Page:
Fig.2. A complete R-S encode and decode according to the equations of Fig.1.

When the memory is read in columns, the burst error has been broken up into single symbols in error where the burst error is constrained to one symbol and cannot wrap around. Any R-S decoder working on columns of the de-interleave memory is protected from wrap around as the errors are always constrained to a symbol.

If the R-S code word working on a column has no other information, it has to work out the position and the nature of the error from scratch. If a random error occurred elsewhere in the column, it might miscorrect. If, however the column R-S code could be told the location of errors, it could correct twice as many and if some independent means could be found to fix random errors the R-S column code could be protected from miscorrection.

That is the reasoning behind the product code. Fig. 3 shows how a product code is implemented. There is an R-S coder on the input to the interleave memory and a corresponding decoder on the output of the de-interleave memory. In addition, there is a second R-S encoder between the interleave memory and the medium that makes data blocks on the medium into code words. There is a corresponding decoder between the medium and the de-interleave memory. For obvious reasons, these two R-S coding systems are called the inner code and the outer code. The de-interleave memory is modified so that it can convey status between the inner and outer codes in the form of flags.

The two-dimensional interleave memories have code words running down columns and across rows and it becomes possible to play a high-tech game of noughts and crosses with noughts and ones.

The inner code is exposed to whatever comes from the medium and will typically have at least four equations running through the data block. It has a number of functions. In the best case, all four checks produce a zero syndrome and the probability there has been an undetected error is very small. The data can be written into the de-interleave memory without any change.

Fig.3. The structure of a product coding system, showing how the inner and outer codes get their names.

Fig.3. The structure of a product coding system, showing how the inner and outer codes get their names.

The next worst thing that can happen is that a random error occurs, or a small burst that is wholly within one symbol. If the four equations all agree, the error can be corrected with a low probability of miscorrection.

The absolute worst thing that can happen is that there are non-zero syndromes and the four equations can’t agree on a single error being the cause. This could be due to anything from the signal being replaced by random noise or corrupted by some gross defect in the medium. In this case the data block is not meaningful and instead zeros are written into the de-interleave memory, along with flags attached to each byte indicating the data are in error.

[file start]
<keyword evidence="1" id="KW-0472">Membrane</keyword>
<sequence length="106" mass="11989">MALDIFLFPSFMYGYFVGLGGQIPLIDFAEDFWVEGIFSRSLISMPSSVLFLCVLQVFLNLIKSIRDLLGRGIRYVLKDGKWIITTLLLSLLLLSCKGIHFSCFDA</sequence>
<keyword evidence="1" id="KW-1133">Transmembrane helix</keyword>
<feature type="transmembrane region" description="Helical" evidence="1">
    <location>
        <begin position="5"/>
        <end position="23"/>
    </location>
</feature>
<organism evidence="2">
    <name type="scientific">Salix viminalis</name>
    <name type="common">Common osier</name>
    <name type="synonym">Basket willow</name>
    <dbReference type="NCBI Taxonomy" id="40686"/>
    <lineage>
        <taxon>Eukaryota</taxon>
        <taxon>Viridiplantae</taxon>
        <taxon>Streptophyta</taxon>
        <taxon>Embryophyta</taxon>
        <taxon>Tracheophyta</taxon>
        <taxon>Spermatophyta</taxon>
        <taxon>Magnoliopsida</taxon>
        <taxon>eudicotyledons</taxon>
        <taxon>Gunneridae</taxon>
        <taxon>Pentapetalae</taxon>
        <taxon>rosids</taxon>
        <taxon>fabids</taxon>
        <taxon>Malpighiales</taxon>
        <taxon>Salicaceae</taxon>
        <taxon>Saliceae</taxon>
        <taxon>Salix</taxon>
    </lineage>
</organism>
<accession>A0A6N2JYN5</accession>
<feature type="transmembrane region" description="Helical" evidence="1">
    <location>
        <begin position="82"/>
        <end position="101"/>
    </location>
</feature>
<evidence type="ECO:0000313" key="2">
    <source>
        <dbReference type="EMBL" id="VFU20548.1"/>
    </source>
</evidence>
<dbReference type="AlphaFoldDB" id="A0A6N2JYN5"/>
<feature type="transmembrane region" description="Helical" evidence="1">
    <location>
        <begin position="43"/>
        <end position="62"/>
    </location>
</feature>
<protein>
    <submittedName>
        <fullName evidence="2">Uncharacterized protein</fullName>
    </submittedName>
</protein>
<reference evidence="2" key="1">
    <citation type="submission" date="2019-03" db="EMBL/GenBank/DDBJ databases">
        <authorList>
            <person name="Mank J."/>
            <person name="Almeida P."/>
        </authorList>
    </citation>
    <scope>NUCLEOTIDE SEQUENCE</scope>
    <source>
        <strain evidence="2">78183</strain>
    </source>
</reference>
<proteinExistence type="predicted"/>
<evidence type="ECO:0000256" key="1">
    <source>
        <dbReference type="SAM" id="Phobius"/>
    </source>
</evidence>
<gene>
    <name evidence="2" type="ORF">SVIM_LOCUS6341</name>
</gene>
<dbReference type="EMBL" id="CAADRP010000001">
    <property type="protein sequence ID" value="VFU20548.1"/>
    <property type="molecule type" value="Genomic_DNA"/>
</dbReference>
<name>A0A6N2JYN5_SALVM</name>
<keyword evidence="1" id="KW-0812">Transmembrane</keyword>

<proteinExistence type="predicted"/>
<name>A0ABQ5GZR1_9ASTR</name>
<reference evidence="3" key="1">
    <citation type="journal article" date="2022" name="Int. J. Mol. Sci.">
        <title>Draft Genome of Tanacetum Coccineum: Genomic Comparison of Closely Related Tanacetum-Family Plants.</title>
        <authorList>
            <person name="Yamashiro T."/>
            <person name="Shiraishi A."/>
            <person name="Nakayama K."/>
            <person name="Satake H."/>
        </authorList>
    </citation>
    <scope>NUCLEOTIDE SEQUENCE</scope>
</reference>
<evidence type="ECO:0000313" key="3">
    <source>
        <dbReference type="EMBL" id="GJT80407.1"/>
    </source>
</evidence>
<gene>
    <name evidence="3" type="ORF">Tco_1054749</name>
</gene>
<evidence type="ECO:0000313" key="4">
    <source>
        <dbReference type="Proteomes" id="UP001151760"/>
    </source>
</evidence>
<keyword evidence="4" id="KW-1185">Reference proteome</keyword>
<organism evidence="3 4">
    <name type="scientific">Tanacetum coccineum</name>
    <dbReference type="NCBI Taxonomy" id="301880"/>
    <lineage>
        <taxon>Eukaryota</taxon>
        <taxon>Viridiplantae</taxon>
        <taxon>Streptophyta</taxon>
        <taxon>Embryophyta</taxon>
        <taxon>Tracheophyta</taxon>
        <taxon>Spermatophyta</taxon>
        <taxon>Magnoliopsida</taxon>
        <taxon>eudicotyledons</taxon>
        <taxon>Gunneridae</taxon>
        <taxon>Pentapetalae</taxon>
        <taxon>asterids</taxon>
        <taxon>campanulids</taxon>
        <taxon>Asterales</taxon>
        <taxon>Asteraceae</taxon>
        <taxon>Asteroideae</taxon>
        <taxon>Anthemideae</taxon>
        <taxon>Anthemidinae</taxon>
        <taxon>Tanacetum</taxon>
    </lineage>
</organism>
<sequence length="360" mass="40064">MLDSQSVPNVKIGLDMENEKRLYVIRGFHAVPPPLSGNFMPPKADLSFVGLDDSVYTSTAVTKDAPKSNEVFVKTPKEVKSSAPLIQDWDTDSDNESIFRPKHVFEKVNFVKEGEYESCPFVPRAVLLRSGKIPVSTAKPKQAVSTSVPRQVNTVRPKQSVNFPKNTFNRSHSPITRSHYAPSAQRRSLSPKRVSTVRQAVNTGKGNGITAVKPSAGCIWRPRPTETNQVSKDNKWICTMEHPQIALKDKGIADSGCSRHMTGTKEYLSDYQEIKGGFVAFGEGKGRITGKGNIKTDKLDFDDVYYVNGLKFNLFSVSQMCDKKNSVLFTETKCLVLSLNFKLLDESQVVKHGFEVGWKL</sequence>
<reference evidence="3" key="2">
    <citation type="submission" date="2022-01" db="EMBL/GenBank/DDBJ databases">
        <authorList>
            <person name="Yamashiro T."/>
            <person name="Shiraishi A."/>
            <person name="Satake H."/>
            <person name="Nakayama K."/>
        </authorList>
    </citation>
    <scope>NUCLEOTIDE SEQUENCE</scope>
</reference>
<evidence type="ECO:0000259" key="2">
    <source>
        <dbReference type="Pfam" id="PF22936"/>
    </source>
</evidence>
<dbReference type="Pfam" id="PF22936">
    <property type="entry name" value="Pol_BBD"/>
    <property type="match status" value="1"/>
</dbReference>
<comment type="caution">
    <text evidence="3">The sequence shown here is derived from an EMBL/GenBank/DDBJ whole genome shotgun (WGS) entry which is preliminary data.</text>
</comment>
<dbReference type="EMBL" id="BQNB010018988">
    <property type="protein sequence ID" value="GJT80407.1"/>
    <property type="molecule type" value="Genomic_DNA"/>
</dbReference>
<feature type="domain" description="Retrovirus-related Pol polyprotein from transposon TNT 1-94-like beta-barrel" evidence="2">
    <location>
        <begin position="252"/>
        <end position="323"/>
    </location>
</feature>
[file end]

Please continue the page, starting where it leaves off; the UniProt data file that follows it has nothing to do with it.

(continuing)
Once the de-interleave block is full, the outer code takes a look at the columns. In the absence of the inner code, the outer code would be completely reliant on interleave to break up burst errors. The outer code would need two equations to locate and correct any symbol in error.

However, the inner code has placed erasure flags in the de-interleave memory and with the location of the faulty symbol known, only one equation is needed to correct it. The immediate result is that the inner code has made the outer code twice as powerful.

There is, however, more to it than that. Random errors are due to noise whereas burst errors are due to media defects. The two mechanisms are independent. With only an outer code a random error of only one bit would use up the correcting power that could correct a whole symbol. The inner code corrects random errors and prevents them from diminishing the power of the outer code.

The product code is correctly described as a synergistic process, where the performance is more than the sum of the parts.

The outer code looks at the flags. If there are more flags than outer equations, correction is not possible and in audio or video some form of concealment will have to be used. Otherwise the flagged symbols are all corrected.

In the same way that opinion polls give better results when the sample size is increased, the reliability of error correction systems increases with the size of the interleave block as there is more chance the error statistics are typical. The direct result of large interleave blocks is that there is a delay when coding and a further delay when decoding.